Only 31 percent of Massachusetts high schools and middle schools complied last year with a state law mandating reporting on student athlete concussions. State officials are hoping for greater compliance when new figures come due August 31.
In 2010, Massachusetts passed a law aimed at identifying and preventing concussions among student athletes. Under the law, 689 public and private schools were required to report data for the 2011-2012 academic year. However, only 213 schools submitted figures, and those figures showed that 3,450 students had suffered a head injury or suspected concussion in sports. The figures were recently reported in The Boston Globe.
To encourage reporting this year, the state has changed its form to make deadlines appear more prominent and provide definitions for data.
A concussion is a mild traumatic brain injury caused by a force to the head, such as a fall or car accident. Symptoms typically include headaches, dizziness and memory problems. Left untreated, it can result in long-term brain impairment. In recent years, focus has been on preventing concussions in sports at every level, from the National Football League (NFL) to high schools down to Pop Warner football leagues.
Massachusetts is one of 47 states which have passed so-called “return to play” laws since 2009. The state of Washington passed the first concussion in sports law in 2009.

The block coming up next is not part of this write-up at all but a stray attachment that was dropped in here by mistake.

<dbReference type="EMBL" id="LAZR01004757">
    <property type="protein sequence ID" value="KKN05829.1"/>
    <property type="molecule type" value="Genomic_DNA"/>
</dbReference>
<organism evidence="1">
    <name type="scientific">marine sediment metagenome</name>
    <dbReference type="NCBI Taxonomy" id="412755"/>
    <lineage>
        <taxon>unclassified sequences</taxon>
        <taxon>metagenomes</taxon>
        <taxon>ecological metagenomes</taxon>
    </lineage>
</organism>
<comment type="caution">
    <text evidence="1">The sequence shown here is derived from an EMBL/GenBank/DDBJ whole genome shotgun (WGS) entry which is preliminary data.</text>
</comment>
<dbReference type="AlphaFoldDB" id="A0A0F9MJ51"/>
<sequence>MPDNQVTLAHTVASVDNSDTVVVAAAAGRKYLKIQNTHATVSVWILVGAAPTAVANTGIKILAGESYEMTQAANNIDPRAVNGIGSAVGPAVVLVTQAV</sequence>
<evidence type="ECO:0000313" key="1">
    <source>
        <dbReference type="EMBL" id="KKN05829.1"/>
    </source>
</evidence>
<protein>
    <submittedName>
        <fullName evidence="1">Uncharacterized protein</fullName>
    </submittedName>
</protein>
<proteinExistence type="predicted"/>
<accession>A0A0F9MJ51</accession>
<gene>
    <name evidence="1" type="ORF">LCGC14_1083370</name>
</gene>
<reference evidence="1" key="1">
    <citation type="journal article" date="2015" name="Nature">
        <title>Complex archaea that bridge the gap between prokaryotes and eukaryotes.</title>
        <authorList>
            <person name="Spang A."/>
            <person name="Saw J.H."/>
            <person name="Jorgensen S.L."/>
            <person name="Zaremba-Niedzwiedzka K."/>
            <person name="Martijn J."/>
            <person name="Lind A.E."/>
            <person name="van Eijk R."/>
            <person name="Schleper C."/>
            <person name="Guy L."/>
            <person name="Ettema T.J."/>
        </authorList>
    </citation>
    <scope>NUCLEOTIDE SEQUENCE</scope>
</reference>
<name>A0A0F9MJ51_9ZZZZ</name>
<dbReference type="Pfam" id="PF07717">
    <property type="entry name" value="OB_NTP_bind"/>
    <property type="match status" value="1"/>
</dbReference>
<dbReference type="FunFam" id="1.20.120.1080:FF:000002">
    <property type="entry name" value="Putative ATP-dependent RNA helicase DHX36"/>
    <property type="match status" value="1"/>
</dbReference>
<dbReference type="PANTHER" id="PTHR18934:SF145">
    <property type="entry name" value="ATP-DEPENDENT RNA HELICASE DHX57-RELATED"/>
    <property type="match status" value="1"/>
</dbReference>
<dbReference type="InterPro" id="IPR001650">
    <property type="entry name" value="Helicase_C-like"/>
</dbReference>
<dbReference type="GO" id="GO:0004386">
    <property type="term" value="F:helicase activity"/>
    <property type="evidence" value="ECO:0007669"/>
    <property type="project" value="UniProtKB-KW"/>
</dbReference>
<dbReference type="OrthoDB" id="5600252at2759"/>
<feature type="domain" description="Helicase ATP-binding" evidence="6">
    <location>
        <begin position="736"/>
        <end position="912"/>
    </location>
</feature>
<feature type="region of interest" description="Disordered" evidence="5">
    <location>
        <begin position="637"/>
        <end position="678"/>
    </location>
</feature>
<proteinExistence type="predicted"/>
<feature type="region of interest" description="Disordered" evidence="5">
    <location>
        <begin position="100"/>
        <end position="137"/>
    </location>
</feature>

The Massachusetts sports concussion law requires students, parents and coaches to receive annual training to recognize the signs of a concussion. Students who sustain a concussion are required to sit out and obtain a doctor’s written permission to return to the game.
As a final step, schools must report figures to the Massachusetts Department of Public Health (DPH). Public schools and those subject to the rules of the Massachusetts Interscholastic Athletic Association (MIAA) must comply with the law.
Sports and recreational activities cause 3.8 million concussions each year in the United States, according to the Centers for Disease Control and Prevention (CDC). When an athlete suffers a concussion, they become at risk for suffering another one. Proper rest is important, and teenagers, along with older adults and young children, are believed to have longer recovery periods.
If you are the parent of a student athlete, summer is a good time to learn about the law. Ask your child’s coach when the school will hold concussion training sessions. You can also read a summary of the Massachusetts sports concussion law.
State revises concussion reporting after weak response from schools, The Boston Globe.